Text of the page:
Former Top Air Force Official Slams Trump over Reported 'Losers and Suckers' Remarks

Secretary of the Air Force Deborah Lee James.
Secretary of the Air Force Deborah Lee James and Air Force Chief of Staff Gen. Mark A. Welsh III speak about an investigation involving missile launch officers during a press briefing Jan. 15, 2014, in the Pentagon, Washington D.C. (U.S. Air Force/Scott M. Ash)

The Air Force's former top civilian is responding to reports from last month that President Donald Trump made disparaging remarks about members of the U.S. military.

In an op-ed titled, "As Secretary of the Air Force, I met many airmen -- no losers or suckers," published Thursday in the Colorado Springs Gazette, Deborah Lee James, who served as the service secretary between 2013 and 2017 in the Obama administration, gave personal examples of airmen she said she was privileged to meet, know or appreciate for their service and sacrifice.

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Among the 660,000 airmen she oversaw, she met "patriots, warriors, mothers and fathers -- courageous and selfless individuals willing to make tremendous personal sacrifice for a greater cause," James wrote.

"That's why I am so incensed by President Donald Trump's purported comments about our military," she added. "He has called general officers dopes and babies, has mocked prisoners of war, and he has questioned the integrity of career military officials. According to the Atlantic Magazine and confirmed by Fox News, he even called members of our military losers and suckers. During my tenure as secretary of the Air Force, I met many airmen. Never once did I meet a loser or sucker."

James cited examples, including Maj. Dana Lyon, whose husband, David, was killed in a roadside bomb attack in Kabul, Afghanistan, as well as Master Sgt. Brian Williams, who lost his left leg while clearing a Taliban compound. Instead of medically retiring, he decided to extend his service as an amputee.

"Dana Lyon is not a loser. Brian Williams is not a sucker," she said.

James noted others, such as Charles McGee of the famed Tuskegee Airmen and John Chapman, who was posthumously awarded the Medal of Honor in 2018, making him the first U.S. airman to receive the military's highest award since the Vietnam War.

McGee "has inspired a generation of service members by showing that we are stronger and more innovative when our force includes Americans of all races, ethnicities, genders, geographies, and backgrounds," she wrote. "Charles McGee is not a loser."

Chapman, a combat controller assigned to the 24th Special Tactics Squadron, originally received the Air Force Cross for his actions on March 4, 2002, in Afghanistan. After being shot several times and presumed dead, he regained consciousness and engaged the enemy in hand-to-hand combat, fighting alone on a mountaintop for about 70 harrowing minutes.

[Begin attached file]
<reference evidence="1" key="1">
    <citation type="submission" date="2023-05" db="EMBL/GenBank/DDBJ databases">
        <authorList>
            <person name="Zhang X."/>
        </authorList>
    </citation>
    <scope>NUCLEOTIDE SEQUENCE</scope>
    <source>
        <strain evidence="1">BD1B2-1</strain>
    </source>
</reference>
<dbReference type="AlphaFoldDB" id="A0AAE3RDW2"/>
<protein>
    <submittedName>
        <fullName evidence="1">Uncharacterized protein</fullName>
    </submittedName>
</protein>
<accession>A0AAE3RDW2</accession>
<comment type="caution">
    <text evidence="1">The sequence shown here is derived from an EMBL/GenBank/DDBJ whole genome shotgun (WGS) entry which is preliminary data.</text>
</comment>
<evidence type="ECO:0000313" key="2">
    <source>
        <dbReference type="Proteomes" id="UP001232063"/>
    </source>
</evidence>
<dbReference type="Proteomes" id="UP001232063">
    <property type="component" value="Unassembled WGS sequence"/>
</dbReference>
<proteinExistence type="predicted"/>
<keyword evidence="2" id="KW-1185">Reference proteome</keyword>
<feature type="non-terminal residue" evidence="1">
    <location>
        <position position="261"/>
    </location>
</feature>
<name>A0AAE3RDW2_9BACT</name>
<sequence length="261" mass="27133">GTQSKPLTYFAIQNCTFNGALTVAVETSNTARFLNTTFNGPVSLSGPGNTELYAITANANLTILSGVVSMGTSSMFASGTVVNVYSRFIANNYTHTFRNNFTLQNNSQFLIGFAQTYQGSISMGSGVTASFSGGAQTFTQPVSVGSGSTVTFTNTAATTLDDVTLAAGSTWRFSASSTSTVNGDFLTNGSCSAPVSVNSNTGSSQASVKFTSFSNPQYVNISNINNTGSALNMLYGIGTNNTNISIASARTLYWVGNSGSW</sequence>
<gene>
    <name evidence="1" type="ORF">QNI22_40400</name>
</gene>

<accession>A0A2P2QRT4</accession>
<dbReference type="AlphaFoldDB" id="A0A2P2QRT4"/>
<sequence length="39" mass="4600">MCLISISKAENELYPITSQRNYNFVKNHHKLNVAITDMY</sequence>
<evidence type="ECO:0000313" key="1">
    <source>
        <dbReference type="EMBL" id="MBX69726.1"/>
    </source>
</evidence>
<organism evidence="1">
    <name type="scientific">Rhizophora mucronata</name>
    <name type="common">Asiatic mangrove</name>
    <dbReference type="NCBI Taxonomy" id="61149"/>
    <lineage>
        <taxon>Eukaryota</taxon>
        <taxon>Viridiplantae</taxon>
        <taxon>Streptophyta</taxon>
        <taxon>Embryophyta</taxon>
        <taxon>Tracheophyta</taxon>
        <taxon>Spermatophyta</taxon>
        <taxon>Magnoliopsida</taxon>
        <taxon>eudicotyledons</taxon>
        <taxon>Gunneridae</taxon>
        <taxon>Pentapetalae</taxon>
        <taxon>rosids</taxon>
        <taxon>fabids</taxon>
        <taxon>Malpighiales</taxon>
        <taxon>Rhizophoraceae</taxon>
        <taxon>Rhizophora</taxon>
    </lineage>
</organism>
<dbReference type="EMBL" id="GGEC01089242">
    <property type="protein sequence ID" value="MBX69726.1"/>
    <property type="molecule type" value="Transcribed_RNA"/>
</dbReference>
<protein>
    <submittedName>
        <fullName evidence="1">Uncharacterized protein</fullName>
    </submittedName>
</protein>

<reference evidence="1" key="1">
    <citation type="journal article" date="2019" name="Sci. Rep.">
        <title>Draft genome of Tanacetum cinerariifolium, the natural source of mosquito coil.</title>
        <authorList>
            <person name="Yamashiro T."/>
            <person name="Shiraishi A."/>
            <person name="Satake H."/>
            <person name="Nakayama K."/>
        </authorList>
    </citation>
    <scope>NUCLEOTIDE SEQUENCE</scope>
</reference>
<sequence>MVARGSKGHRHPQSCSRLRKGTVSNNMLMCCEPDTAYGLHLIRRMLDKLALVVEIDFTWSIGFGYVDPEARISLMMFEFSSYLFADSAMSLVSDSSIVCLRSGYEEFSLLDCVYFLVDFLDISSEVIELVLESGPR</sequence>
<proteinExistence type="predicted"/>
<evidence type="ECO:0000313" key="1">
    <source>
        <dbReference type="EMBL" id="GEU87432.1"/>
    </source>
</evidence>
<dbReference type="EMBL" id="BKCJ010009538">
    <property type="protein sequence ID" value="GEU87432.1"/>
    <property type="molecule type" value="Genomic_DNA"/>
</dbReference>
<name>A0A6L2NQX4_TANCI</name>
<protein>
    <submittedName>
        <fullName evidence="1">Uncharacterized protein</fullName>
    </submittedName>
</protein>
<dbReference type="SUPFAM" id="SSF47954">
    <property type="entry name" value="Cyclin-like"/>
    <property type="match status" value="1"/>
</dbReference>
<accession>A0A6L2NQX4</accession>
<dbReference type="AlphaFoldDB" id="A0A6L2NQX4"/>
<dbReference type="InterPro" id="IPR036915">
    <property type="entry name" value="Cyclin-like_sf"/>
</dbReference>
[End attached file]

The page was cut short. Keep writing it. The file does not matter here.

"I had the privilege of leading the fight against bureaucratic politics to upgrade John's commendation to the Medal of Honor," James wrote. "John Chapman was not a sucker."

The president has acknowledged both McGee and Chapman in separate ceremonies.

In February, Trump decorated the 100-year-old McGee, a retired colonel and one of the last of the legendary African-American pilots who escorted and protected bombers in hostile territory during World War II, with an honorary promotion to brigadier general. The Fiscal 2020 National Defense Authorization Act gave Trump the authority to promote McGee, as well as Richard "Dick" Cole of the Doolittle Raiders.

"Charles McGee was born in Cleveland, Ohio, one century ago," Trump said during the 2020 State of the Union, where McGee was a guest. "After more than 130 combat missions in World War II, he came back to a country still struggling for Civil Rights and went on to serve America in Korea and Vietnam."

Trump noted that he had signed the NDAA several weeks earlier. "Earlier today, I pinned the stars on his shoulders in the Oval Office," he said. "General McGee, our nation salutes you. Thank you, sir."

In 2018, the president presented Chapman's Medal of Honor to his widow, Valerie Nessel, in front of their daughters Madison and Brianna; Chapman's mother Terry; and sister Lori at the White House. In the audience was then-Air Force Secretary Heather Wilson and then-Chief of Staff Gen. David Goldfein, as well as other service leaders and members of Congress. James was also there.

"We're gathered together this afternoon to pay tribute to a fallen warrior, a great warrior, Technical Sergeant John Chapman, and to award him the nation's highest and most revered military honor," Trump said during the ceremony. "Now, John will become the first special tactics airman to receive the congressional Medal of Honor."

-- Oriana Pawlyk can be reached at Follow her on Twitter at @Oriana0214.

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